Yet again, we see that the value of a given piece of land is not created by the individual who happens to own it. Rather, the collective actions of society allows landowners to extract rents from the land. George again: “The value of land [...] is not in any case the creation of the individual who owns the land; it is created by the growth of the community”. Indeed, even factors like having friendly, well-educated neighbors or even being close to a church can raise property prices. These are yet more ways in which landowners benefit from value at the expense of those whose actions created it.
Land Owners Don’t Influence the Value of their Land
The crucial point is this: land value is entirely created by nature, government, and society. Urban land owners have essentially no ability to influence the value of their own land. They can simply sit back and enjoy the land rents that are created by the efforts of everyone else around them.
Georgists recognise that many landowners do improve the value of their property, by building and maintaining homes and productive businesses. We see the value as legitimately theirs, and we’re not interested in taxing it at all. But buildings are depreciating assets, and most of the growth in property values actually comes from land, which the landowner does not create. Likewise, many homeowners feel that this isn’t ‘real’ wealth, because they don’t intend to sell any time soon. But these homeowners do get to enjoy the daily opportunities provided by living in that location, free of rent. When nearby land rents rise, it is a sign that the advantages of that location are also rising, as is the avoided-rent which the homeowner does not have to pay. Occupying a location excludes others from its advantages, which is a crucial difference between land (a natural resource of limited supply) and financial assets like shares. Homeowners also enjoy the security of being able to borrow against their property or downsize if they need some cash to open a business, pay a medical bill, or fund retirement. These are real advantages which accrue from the ownership of land, over and above the profits made when it is eventually sold.
In a society which prides itself on rewarding those who work hard, it is a glaring contradiction that most household wealth derives from passive ownership of a natural resource whose value is created by the collective efforts of the rest of society. These contradictions are made all the more offensive when we observe that land owners enjoy the value that land generates largely tax free, while workers’ productive efforts are directly punished with income taxes. The average worker in the US pays a tax wedge of 28%, while households can accrue $500,000 in capital gains on their home without paying a cent in taxes. Across the OECD, only 6% of tax revenues come from property; more than half comes from income and consumption.
What’s worse is that the actors who generate this value are not being compensated for their contributions. Mason Gaffney describes how public infrastructure projects, funded by taxes “wrung from workers,” generate value which is privately captured by land owners. This process essentially redistributes wealth upwards, which is why land rents lie at the heart of inequality. This gives property owners a direct financial interest in maintaining restrictive zoning across the city, which creates a scarcity of housing, meaning that prospective homeowners must take larger mortgages than they would otherwise need to, and tenants are burdened by punitive rents.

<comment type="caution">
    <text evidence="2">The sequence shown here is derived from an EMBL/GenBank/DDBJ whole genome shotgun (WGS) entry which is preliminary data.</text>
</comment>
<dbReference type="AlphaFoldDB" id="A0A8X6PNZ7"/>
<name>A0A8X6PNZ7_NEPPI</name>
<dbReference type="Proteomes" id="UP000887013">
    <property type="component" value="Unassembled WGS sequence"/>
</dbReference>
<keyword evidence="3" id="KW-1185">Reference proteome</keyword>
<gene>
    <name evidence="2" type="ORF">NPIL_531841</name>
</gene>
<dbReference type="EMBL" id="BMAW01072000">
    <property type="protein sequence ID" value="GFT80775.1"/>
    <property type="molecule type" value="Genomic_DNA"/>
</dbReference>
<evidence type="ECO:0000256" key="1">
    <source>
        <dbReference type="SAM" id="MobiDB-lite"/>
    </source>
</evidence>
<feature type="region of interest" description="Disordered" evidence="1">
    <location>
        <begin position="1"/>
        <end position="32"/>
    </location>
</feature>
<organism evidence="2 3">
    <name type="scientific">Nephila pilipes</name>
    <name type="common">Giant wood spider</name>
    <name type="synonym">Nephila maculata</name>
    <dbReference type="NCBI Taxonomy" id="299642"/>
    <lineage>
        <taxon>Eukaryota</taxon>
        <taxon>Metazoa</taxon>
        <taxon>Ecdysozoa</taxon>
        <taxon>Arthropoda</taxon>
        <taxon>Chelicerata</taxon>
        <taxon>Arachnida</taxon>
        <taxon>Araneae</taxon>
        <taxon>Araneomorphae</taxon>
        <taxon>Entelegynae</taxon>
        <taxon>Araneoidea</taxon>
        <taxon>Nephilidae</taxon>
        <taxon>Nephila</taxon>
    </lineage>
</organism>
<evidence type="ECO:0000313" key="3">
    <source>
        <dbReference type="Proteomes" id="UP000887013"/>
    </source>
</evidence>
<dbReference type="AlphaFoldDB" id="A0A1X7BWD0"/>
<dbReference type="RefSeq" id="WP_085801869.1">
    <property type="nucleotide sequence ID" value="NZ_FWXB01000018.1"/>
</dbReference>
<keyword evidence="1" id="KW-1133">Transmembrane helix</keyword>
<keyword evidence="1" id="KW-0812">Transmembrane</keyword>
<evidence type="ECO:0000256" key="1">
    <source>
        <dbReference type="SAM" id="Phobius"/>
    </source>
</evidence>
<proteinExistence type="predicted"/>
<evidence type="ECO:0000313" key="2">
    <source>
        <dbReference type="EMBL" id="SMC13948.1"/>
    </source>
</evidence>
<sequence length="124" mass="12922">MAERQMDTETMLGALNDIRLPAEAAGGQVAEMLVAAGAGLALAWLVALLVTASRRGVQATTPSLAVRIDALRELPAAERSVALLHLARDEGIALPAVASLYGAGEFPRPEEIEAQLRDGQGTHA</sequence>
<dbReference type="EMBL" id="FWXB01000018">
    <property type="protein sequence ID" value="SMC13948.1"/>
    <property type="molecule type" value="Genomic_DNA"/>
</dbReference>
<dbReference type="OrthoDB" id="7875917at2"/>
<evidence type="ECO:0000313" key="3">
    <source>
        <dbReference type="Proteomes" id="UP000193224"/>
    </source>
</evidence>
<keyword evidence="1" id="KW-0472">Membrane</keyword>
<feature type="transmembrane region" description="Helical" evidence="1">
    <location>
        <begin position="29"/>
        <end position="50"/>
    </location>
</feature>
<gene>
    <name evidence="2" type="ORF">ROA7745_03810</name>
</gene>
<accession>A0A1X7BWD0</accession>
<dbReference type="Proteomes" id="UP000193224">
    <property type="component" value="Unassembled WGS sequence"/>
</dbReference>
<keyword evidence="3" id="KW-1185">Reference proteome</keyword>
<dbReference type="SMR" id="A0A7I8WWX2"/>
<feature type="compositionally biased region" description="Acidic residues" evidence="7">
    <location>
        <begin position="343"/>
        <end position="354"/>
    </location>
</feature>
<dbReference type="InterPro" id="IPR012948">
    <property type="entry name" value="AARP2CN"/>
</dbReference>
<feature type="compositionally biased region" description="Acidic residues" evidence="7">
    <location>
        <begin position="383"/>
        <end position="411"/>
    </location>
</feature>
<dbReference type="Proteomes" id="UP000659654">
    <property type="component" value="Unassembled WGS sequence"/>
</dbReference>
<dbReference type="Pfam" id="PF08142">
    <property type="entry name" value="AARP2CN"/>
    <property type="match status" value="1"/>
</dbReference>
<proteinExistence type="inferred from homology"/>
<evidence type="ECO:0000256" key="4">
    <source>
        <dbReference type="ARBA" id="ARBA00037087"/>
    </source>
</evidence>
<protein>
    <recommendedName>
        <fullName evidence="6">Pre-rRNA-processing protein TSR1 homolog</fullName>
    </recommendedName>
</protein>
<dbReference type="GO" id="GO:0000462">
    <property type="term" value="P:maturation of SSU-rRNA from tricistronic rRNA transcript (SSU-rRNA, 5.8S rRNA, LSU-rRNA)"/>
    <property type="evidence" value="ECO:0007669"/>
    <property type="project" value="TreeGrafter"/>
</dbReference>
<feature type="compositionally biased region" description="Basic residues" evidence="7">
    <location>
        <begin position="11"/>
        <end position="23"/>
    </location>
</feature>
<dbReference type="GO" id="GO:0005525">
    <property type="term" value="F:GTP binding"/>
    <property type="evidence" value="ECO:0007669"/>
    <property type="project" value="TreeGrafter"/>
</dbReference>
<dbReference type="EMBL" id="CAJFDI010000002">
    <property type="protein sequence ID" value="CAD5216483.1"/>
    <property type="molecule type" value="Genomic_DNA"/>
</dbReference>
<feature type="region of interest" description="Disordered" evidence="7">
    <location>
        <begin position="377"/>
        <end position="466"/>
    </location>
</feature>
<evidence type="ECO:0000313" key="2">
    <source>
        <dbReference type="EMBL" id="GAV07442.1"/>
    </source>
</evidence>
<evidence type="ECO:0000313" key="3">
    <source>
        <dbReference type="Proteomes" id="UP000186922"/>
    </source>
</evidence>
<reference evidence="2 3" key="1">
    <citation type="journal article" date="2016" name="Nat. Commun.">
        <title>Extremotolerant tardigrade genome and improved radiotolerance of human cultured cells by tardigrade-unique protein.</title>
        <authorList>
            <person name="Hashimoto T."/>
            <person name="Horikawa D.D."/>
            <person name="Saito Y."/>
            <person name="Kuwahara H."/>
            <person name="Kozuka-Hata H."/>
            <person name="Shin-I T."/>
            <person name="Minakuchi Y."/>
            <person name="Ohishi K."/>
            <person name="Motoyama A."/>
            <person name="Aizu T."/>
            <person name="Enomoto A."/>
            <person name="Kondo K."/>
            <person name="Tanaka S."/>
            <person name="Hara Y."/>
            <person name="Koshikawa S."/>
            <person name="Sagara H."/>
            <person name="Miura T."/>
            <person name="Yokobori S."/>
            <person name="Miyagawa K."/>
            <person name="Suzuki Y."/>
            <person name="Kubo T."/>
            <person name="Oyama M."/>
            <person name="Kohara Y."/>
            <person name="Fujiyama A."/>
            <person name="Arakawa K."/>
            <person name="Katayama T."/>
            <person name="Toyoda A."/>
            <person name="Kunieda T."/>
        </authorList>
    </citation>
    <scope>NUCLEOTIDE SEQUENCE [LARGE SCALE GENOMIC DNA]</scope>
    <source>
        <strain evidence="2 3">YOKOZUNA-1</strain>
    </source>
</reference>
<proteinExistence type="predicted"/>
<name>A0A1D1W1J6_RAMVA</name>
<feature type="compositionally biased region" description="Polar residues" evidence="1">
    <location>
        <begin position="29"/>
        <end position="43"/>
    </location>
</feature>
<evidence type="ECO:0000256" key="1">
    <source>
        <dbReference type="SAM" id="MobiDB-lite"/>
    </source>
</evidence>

Indeed, tenants have the worst of it under the current system. When they go to work, not only do they pay taxes on their earned income, but they must also pass a sizable chunk of their wages to a landlord for the mere right to occupy a patch of land near to that job. When their contributions to society make their city more desirable, they are punished with constantly climbing rents, which make it harder to stick around and enjoy what they’ve helped to make. “The invariable accompaniment and mark of material progress is the increase of rent”.
To right these daily injustices, we must find ways to return land rents to the public. All humans have a moral right to share in the material wealth that was given to us by nature. Value which is collectively generated by society and through the government should be shared by all members of that society.
We have many mechanisms for capturing land rents available to us. Georgists prefer the land value tax (LVT), which charges landowners a fee in proportion to the value of their land holdings. We have seen that this value is directly attributable to the relative advantages offered by a given location. Because LVT is charged as a fixed proportion of land value, it has the desirable property of being more like a user charge: people who enjoy ownership of large parcels of highly desirable pieces of land will compensate society for generating their land value. Folks who wish to reduce their tax burden can do so by economizing on the amount of land they consume, or by moving to cheaper locations. For these reasons, and many more (watch for my future posts), LVT is widely considered by economists to be the best, or at least the ‘least-bad’ tax.
Other mechanisms for land value capture include betterment taxes, which recognise that a specific public investment has raised nearby land prices and requires those landowners to pass some of their profits back to the municipality. Hong Kong’s Mass Rapid Transit Corporation acquires sites close to planned transit stations and leases them back to developers once the station has been built. This has enabled them to operate entirely free of government subsidy, generating twice as much revenue in land rents as they spend on line construction. Value capture mechanisms can make infrastructure investment much more financially viable, and provide the government with a direct incentive to provide a socially optimal bundle of public goods.
Revenues from land taxes can be used to cut taxes on income, so that workers will get to see more of the wealth that they personally create. Or the revenues can be paid out as a UBI, so that as we all improve society, we will all get to share in the bounty. Property owners will have less of a motive to vote for restrictive zoning to generate scarcity rents; instead they will look for ways to use their land as productively as possible.
Land was given to us by nature, and made valuable by the actions of government and society. We must return this value to the rightful hands of the public. It is for this reason that Georgists seek to shift the tax burden off the backs of workers and onto land value, where it belongs.